What is a good W mK for thermal paste? ›

For the liquid thermal paste, it's typically 70W/mK (watts per square meter of the surface area), while non-metallic compounds have a conductivity of between 4-10W/mK. As a general rule, the higher the number rating, the better the compound is going to be at heat conduction.

How far does 1g of thermal paste go? ›

or should I put thermal paste enough that it covers the cpu? No, do not put all 1g on your CPU. The purpose of thermal paste is to have the thinnest layer possible while covering the entire CPU, generally speaking a pea sized dot in the middle is enough, and mounting pressure will spread it on it's own.

How do I know which thermal paste is better? ›

In order to enhance the process of application, it's important to choose a thermal paste that has the right density. This will allow it to squeeze throughout the CPU easily. Liquid thermal paste has a significantly lower density than normal thermal paste, but it's also notoriously hard to apply.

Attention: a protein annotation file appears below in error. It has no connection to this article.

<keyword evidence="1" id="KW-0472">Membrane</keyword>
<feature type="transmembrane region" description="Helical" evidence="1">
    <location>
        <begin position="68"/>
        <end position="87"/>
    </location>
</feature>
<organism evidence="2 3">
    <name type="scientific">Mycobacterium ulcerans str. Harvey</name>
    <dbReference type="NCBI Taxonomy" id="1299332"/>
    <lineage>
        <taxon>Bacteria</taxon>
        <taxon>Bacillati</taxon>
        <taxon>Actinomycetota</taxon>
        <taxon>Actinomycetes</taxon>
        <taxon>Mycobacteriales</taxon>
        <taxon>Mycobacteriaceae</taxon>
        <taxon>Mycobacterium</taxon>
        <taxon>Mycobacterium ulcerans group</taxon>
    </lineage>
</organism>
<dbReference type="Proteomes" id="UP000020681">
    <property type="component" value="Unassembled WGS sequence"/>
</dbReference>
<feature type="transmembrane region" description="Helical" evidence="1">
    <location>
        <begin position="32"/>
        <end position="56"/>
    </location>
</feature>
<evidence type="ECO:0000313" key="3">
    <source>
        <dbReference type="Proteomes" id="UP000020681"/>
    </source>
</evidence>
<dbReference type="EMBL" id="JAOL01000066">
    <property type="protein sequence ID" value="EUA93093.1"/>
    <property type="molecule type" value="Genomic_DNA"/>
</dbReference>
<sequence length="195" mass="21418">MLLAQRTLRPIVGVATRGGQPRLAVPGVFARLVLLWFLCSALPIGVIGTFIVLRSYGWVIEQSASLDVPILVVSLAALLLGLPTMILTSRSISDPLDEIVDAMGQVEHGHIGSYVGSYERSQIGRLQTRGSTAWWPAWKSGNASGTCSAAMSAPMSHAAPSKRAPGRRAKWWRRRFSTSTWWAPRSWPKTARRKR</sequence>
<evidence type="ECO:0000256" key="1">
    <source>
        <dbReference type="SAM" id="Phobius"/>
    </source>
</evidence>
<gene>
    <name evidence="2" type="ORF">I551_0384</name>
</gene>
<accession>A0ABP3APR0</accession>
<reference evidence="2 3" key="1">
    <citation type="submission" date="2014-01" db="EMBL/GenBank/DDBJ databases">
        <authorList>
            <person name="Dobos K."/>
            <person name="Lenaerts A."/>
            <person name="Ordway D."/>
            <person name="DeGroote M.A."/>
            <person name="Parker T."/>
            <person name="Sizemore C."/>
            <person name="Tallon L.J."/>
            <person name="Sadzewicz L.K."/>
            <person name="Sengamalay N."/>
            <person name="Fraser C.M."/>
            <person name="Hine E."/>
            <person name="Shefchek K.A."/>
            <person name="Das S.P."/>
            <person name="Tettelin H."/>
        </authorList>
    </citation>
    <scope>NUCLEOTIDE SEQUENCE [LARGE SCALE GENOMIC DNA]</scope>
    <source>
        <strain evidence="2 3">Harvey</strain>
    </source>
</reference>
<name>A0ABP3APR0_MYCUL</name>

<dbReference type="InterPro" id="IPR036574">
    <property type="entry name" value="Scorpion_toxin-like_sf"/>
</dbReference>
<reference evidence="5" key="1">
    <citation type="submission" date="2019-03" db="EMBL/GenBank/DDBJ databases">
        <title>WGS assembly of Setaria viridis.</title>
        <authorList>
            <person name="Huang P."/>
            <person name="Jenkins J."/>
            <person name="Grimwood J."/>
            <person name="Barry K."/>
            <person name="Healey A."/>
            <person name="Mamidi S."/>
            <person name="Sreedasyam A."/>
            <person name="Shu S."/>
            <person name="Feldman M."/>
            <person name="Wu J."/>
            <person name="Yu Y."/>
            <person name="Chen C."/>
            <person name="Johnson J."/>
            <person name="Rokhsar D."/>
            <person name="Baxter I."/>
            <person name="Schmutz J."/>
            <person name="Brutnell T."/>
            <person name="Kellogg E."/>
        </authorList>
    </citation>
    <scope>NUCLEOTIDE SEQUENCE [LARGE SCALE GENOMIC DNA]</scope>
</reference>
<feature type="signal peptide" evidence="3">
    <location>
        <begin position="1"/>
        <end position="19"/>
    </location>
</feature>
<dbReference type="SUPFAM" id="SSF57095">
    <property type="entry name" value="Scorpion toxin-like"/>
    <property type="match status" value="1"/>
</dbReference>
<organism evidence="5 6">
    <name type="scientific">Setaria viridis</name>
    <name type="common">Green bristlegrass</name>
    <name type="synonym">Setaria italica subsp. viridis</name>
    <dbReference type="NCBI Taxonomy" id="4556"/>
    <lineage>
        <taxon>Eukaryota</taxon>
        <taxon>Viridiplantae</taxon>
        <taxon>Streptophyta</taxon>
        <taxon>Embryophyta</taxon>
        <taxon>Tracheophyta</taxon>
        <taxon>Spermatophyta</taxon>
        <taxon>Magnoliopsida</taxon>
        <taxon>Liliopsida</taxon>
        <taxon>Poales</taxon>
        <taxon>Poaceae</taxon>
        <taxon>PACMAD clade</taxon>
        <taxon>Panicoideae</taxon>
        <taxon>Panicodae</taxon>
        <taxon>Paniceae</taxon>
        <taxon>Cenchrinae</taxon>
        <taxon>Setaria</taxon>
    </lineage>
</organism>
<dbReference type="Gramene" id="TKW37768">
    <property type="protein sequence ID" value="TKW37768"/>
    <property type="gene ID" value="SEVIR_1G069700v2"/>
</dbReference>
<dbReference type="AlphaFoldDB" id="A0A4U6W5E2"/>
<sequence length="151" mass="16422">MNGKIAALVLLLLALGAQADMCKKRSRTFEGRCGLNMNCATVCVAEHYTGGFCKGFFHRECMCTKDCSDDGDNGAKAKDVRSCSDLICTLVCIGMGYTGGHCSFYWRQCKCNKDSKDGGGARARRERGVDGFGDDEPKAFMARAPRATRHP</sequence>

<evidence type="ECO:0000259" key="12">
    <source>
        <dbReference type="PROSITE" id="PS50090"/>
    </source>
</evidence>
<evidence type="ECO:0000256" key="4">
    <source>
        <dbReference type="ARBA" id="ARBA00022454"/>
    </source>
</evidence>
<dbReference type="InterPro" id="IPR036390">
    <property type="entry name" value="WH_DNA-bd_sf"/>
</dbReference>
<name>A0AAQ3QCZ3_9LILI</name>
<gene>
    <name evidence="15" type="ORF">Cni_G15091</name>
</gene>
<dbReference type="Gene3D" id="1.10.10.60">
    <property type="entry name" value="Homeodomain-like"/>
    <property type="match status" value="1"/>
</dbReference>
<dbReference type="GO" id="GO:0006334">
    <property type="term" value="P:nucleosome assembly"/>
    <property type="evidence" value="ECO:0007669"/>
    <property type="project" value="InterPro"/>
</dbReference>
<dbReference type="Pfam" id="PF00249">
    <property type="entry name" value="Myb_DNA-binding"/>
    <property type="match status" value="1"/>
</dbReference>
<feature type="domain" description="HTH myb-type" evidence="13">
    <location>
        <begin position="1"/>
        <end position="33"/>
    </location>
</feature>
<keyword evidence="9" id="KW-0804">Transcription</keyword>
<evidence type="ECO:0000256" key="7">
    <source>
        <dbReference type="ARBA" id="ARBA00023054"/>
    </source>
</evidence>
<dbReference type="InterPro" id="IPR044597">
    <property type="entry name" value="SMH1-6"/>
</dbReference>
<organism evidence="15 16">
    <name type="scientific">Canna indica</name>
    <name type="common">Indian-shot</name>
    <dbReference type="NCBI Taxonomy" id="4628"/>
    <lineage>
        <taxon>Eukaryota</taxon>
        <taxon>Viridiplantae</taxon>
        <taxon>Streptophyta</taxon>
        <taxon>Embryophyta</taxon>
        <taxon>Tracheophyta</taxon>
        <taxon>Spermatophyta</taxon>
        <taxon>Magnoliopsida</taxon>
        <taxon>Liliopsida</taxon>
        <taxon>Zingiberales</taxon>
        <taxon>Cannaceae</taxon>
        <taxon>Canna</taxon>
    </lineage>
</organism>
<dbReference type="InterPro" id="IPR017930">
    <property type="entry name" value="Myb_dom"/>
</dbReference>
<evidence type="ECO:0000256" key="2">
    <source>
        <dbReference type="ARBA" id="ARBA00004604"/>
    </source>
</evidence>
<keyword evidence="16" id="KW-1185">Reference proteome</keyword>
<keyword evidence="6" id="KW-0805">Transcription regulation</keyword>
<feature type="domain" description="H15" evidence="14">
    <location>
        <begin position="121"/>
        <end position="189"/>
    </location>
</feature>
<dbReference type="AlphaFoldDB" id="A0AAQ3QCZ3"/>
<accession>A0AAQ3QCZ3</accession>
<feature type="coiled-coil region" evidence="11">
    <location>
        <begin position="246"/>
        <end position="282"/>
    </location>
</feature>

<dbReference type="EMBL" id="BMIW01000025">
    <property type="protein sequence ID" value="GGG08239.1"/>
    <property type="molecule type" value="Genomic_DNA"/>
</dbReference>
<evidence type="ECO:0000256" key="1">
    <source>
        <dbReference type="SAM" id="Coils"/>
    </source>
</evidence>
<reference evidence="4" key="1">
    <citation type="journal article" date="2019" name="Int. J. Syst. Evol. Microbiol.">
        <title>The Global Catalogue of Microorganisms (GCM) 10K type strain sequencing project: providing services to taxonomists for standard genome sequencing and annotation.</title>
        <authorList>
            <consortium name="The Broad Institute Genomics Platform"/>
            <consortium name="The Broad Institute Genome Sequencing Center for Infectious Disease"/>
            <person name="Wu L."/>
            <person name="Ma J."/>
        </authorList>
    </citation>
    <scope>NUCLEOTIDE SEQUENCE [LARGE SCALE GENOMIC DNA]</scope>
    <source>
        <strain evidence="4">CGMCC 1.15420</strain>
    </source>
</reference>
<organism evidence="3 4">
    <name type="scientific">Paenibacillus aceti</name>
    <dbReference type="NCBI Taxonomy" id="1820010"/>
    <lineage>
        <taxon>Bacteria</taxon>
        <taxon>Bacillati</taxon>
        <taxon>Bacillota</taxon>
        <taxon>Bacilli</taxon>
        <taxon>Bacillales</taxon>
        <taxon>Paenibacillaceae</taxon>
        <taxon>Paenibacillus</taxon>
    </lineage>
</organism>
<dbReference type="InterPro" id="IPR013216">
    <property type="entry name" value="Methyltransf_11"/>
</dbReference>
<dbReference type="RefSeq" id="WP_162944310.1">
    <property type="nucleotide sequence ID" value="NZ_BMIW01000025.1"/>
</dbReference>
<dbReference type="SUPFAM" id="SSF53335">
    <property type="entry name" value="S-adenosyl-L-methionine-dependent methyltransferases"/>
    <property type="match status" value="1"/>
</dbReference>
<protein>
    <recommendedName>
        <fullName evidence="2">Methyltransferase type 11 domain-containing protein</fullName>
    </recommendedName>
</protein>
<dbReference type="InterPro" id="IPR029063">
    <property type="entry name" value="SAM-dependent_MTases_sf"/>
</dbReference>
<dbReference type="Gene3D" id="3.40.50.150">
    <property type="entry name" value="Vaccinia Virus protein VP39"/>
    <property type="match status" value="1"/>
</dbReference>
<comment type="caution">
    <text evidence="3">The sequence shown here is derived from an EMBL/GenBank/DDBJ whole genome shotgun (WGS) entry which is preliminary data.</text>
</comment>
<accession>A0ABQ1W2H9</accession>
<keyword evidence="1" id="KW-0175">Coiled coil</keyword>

How much thermal grizzly do I need? ›

For a CPU with an average surface area of 27mm X 27mm, a 3ml filling is sufficient for approx. 30 applications. A 1.5ml filling is sufficient for approx. 15 applications.

Should thermal paste cover the entire CPU? ›

It's super simple. Your CPU and cooler will work perfectly with the application of a pea-sized amount of thermal paste deposited directly onto the middle of the CPU.

How to clean off old thermal paste? ›

Clean the thermal paste on the processor.

Use a cotton swab dipped in isopropyl alcohol to clean the CPU. It's recommended to use 90% isopropyl alcohol or above. You can also use an isopropyl alcohol wipe. If needed, you can lift the load plate to clean under it.